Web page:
Wednesday, October 31, 2018

reluctant immigrant

Over the twenty years that I’ve lived outside Germany, I’ve never seen myself as a migrant.  I was first a student, then a mercenary of science, drifting to where the opportunties were, signing with smart laboratories in interesting cities.  It worked out well for me, life was exciting, and even though I stayed rather long in some places, I didn’t have permanence on my mind – even when my job in London finally offered it – and I never grew roots.

I left Germany as an exchange student, only to become a regular graduate student within a week.  When you spend all day in the lab and whatever is left riding the trails or hanging out with friends, you don't think about migration.  As long as you're in status, as immigration language has it, graduation is much more important.  How far off is it, and would you please stop asking me how things are coming along?

Once I had reached that goal, I moved to Grenoble – at a time when France started treating citizens of other European Union countries almost like their own.  The carte de sejour was a thing of the past and with it the dreaded annual renewal at the Prefecture.  I don't remember if I voted in European and local elections, but I think I could have.  This didn't make me French and didn't light in me the desire to settle in France, but it made life easy.

A few years later in London I did vote.  Don't judge me too harshly, but I helped Boris the Clown become mayor.  This didn't make me British, and I didn't need to be.  Living in London, not belonging was normal.  London is a city of foreigners.  Meeting the first British person took me several years.  Life in London is transitory, and for me it was good.  This was of course before the idiocy (or, depending on where you live, hilarity) of Brexit.  When I moved to Switzerland, everything changed.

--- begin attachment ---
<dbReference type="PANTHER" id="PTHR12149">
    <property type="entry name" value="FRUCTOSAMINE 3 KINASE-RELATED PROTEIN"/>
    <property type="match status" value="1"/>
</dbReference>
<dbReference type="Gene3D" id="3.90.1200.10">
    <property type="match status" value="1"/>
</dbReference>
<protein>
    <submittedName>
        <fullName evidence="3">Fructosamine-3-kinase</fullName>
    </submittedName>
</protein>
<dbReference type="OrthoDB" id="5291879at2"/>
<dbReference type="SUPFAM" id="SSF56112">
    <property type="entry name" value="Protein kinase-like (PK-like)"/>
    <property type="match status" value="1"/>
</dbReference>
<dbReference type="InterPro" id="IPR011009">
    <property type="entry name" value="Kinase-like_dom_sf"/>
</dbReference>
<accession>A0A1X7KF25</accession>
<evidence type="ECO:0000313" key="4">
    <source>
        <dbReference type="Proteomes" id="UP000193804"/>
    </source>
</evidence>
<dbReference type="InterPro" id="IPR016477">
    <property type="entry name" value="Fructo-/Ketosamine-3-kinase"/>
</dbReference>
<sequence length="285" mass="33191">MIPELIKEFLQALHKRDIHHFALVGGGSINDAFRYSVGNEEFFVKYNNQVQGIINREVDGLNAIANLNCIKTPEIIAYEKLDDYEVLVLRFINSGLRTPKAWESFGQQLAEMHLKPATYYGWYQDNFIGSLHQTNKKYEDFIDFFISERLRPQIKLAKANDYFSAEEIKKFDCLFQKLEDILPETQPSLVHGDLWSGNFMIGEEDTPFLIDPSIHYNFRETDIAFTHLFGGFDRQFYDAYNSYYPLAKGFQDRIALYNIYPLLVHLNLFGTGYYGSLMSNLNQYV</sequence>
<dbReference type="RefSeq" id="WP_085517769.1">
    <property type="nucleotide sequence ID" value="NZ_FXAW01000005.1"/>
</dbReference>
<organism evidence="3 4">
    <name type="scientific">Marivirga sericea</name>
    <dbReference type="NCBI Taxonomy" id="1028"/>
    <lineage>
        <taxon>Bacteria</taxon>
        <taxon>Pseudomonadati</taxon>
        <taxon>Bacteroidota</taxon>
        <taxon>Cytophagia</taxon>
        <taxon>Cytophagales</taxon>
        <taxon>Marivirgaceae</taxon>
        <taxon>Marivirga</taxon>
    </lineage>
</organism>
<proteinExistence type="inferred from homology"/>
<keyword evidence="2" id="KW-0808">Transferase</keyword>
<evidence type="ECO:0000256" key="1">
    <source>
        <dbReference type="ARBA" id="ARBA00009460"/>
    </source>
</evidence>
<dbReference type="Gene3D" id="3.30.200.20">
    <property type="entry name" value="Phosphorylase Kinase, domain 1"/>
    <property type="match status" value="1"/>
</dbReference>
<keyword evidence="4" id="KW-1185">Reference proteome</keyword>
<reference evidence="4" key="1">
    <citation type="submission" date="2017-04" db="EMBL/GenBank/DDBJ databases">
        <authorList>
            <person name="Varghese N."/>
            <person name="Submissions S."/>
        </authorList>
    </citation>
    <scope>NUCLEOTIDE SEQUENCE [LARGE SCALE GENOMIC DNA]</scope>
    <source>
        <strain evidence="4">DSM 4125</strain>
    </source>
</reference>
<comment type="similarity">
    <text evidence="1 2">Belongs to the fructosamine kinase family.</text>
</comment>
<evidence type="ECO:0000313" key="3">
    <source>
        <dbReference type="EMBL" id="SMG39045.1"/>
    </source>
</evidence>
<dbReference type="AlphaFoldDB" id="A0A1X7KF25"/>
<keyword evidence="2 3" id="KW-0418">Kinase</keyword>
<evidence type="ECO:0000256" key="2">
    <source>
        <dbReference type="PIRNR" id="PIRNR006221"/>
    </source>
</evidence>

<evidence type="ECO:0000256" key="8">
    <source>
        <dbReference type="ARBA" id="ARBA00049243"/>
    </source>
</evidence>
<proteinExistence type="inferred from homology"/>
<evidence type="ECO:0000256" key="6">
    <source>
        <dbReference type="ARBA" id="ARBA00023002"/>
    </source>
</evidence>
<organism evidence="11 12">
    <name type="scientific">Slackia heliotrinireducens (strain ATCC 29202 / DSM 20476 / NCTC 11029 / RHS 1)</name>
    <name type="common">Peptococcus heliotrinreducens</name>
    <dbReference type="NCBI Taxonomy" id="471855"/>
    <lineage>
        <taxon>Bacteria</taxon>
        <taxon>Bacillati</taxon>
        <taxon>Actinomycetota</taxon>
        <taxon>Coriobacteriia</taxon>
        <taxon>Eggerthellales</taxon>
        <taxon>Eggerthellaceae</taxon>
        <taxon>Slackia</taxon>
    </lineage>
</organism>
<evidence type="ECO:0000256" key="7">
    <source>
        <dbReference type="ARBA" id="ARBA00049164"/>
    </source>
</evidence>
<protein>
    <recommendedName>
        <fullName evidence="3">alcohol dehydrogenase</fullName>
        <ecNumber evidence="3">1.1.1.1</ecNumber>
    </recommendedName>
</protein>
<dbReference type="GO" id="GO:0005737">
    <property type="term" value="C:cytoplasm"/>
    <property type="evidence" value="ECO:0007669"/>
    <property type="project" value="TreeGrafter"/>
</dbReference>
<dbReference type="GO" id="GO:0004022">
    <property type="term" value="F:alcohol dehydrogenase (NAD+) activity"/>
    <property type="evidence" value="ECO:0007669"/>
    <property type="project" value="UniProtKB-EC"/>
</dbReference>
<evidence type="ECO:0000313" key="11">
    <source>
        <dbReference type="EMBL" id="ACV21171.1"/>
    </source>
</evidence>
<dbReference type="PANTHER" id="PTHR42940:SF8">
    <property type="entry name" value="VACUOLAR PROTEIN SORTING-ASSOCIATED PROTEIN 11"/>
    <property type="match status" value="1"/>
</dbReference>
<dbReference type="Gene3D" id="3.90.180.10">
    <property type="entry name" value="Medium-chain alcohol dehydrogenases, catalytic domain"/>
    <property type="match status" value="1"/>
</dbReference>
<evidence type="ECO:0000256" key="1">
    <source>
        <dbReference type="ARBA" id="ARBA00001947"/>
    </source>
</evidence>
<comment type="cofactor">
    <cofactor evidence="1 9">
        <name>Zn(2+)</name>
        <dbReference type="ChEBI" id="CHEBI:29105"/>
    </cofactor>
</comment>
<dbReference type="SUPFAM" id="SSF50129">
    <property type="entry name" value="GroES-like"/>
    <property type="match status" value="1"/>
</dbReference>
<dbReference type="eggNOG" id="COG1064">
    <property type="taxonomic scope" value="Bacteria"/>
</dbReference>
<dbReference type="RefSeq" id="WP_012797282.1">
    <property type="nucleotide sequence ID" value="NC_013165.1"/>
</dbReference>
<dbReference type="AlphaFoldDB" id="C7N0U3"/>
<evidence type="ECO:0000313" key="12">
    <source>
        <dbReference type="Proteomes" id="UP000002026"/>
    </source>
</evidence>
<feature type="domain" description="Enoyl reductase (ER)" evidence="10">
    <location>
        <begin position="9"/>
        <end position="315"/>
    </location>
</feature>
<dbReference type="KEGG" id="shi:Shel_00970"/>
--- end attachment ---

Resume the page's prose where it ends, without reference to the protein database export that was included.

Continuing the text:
What changed primarily was my personal life.  Instead of a free floater without any responsibilities, I suddenly found myself with wife and kids, almost like a normal, boring family.  When things had calmed down – the child born and a flat furnished – I found myself in yet another foreign country but much less at home, the foreignness of my existence forcefully impressed on me.

Switzerland is not in the European Union.  Foreigners are different.  I have a special identity card that I need to renew every five years.  The administration is efficient, but it's obvious that I stand apart.  I'm barred from voting in elections or referendums, no matter how much tea I throw into the Limmat (taxation without representation, anyone?).  I'm more of a foreigner in Switzerland than I've ever been before.

With my children growing up here and, frighteningly, speaking the local dialect like all their friends, I find this situation difficult to stomach.  I live in a country where I plan for a future but don't belong.  How's this gonna work out?  What am I going to tell me daughter when she asks me whether she's Swiss?  Not by birth and not by nationality, but certainly by habit.

Habit counts for something here.  For the first time in twenty years abroad, I started reading up on the regulations surrounding nationalization.  Habit has something to do with it.  The details have already escaped me because it's not relevant yet, but I need to have lived in the country for a certain number of years, somewhere between five and ten, to be eligible for Swiss nationality.

That I would even consider this freaks me out.  I'm not a nationalist, but I like my country and feel a sense of attachment.  My German passport has always served me well.  Why would I want to supplement or replace it?  But once our children start going to kindergarten here and then to school, I think I'll need to help them fit in better - and formalize what they already feel like.  And before that happens, I'll need to start thinking of myself as an immigrant.